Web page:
Coney Island’s Shore Hotel was built circa 1903 and demolished by Thor Equities on December 10, 2010. It took only a couple of days for the demo men to take down the century-old wood frame building. There’s nothing left but a pile of sticks to be hauled away. Vanishing New York’s post from August 2009, which we linked to on Friday could serve as its epitaph.
In the post-demolition photo below taken on Saturday, Surf Avenue looks like a dowager with a tooth knocked out. Demolition is also underway at the Henderson Building, seen on the right hand side of the photo. The buildings on the left–the Eldorado Bumper Cars and the Popper Building–are NOT owned by Thor Equities and are NOT endangered.
Last week photographer Lindsay Wengler took this photo of workers putting demolition scaffolding to the top of the former Henderson Music Hall. The building, which is at the corner of Surf and Stillwell across from Nathan’s, is next on Thor’s hit list of historic properties. You can see more pix from the set on the photoblog Single Linds Reflex.
UPDATE… Why Weren’t These Buildings Saved?
We’ve received a few emails asking why these historic buildings were not saved. The short answer is these Thor-owned properties were rezoned for high-rise hotels by the City in July 2009. The long answer is the effort to save these buildings goes back to 2004, when Coney Island USA received a grant from the JM Kaplan Fund to “protect the legacy of old Coney Island” and nominated six buildings for landmark designation. But the City’s Landmarks Preservation Commission dragged its feet and would not calendar any of the buildings until 2010, months after the lots had been rezoned. Of the nominated buildings, only two–the Childs Restaurant (owned by CIUSA) and the Shore Theater (owned by Horace Bullard)– are under consideration for landmark designation.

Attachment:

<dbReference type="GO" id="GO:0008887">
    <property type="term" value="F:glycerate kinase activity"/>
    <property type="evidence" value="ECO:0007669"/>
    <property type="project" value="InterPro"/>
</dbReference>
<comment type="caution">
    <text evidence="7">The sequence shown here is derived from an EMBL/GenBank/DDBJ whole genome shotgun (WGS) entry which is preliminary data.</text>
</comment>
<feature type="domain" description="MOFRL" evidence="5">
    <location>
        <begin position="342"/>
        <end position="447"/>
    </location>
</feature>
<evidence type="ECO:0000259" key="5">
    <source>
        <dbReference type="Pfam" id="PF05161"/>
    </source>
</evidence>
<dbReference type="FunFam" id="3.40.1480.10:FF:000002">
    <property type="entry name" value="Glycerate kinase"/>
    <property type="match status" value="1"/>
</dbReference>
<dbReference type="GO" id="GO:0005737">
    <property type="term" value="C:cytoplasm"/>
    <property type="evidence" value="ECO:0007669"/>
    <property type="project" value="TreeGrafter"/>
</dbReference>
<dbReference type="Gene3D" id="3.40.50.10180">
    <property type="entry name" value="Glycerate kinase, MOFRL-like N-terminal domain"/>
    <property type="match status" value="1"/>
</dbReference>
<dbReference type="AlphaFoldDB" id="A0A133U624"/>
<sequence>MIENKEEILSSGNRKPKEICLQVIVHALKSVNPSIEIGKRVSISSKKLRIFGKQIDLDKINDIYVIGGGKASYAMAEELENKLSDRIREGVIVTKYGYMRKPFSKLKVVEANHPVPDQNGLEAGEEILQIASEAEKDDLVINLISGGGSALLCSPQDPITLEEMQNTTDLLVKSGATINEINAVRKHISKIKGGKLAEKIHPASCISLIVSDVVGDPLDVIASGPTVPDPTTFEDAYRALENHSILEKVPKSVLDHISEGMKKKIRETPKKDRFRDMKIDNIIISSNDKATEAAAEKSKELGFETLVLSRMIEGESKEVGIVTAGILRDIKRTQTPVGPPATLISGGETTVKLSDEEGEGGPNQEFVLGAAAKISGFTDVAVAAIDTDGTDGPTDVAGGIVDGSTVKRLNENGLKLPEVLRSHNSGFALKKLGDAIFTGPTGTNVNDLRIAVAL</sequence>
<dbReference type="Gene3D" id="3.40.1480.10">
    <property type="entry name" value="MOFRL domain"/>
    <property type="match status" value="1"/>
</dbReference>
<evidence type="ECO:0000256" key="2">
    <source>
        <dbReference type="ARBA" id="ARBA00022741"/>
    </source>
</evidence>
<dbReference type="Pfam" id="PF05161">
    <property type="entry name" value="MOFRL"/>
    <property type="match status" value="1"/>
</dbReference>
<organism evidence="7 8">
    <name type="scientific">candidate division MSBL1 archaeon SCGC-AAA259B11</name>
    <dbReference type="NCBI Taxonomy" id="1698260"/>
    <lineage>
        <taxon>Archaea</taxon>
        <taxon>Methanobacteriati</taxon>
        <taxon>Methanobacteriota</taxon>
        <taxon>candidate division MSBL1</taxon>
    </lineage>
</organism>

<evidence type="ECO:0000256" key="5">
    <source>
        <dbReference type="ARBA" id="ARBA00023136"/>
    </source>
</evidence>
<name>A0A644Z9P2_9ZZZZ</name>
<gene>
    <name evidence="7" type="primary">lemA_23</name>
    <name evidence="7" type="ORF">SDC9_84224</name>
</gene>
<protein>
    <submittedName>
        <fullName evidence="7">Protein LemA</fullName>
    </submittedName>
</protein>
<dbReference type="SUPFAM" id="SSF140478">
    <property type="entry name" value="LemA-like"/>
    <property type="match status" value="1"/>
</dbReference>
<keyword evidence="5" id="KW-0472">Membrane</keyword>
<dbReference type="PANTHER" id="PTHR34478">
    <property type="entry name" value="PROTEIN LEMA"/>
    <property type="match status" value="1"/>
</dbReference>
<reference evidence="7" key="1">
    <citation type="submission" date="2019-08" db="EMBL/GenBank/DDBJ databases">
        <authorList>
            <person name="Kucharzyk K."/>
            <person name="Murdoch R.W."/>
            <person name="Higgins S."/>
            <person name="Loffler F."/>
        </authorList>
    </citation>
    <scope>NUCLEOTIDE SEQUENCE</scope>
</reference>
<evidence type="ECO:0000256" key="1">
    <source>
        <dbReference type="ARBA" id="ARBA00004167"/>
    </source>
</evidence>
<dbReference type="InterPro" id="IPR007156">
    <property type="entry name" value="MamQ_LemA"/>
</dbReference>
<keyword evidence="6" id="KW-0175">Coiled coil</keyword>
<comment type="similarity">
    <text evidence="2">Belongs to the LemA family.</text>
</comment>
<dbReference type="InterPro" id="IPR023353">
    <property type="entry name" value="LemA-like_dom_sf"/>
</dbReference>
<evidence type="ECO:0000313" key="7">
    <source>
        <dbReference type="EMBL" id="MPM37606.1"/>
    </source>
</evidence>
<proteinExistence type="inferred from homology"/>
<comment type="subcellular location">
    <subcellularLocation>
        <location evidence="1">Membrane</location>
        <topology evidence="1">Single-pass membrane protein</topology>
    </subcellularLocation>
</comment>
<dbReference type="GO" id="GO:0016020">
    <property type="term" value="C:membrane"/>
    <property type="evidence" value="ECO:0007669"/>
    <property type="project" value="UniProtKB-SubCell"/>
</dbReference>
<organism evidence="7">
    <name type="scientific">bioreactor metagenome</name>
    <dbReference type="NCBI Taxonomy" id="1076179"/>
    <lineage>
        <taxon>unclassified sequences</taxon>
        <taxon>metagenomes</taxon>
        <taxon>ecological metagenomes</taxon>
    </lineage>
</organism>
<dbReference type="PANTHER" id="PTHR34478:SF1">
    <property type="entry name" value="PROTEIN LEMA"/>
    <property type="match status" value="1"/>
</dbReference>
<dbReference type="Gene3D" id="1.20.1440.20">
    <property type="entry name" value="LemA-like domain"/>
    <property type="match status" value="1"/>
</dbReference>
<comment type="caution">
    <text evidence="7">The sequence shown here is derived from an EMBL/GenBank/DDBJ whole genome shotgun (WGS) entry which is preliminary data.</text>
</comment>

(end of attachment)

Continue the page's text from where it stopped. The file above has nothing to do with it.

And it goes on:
The Municipal Art Society had the Shore Hotel and the Henderson Building on their list of seven to save in Coney Island when MAS testified at a City Planning hearing on the rezoning in May 2009. Among the other structures identified by Coney Island USA, MAS and Save Coney Island were Nathan’s Famous, Childs Restaurant (CIUSA Building), the Grashorn Building, the Bank of Coney Island and the Shore Theater. “Under the NYC Landmarks Law, structures can be designated as landmarks for architectural, historical and cultural reasons,” said MAS’s Lisa Kersavage in her testimony. “Although some of these structures have been altered over the years, their ties to the legendary Coney Island of the past gives them a cultural significance that should be recognized and protected.” The City’s Landmarks Preservation Commission denied landmark designation and also declined to create a historic district, which would have created tax incentives to rehab the buildings.
Related posts on ATZ…
October 9, 2009: A Rare Peek Inside Endangered Old Bank of Coney Island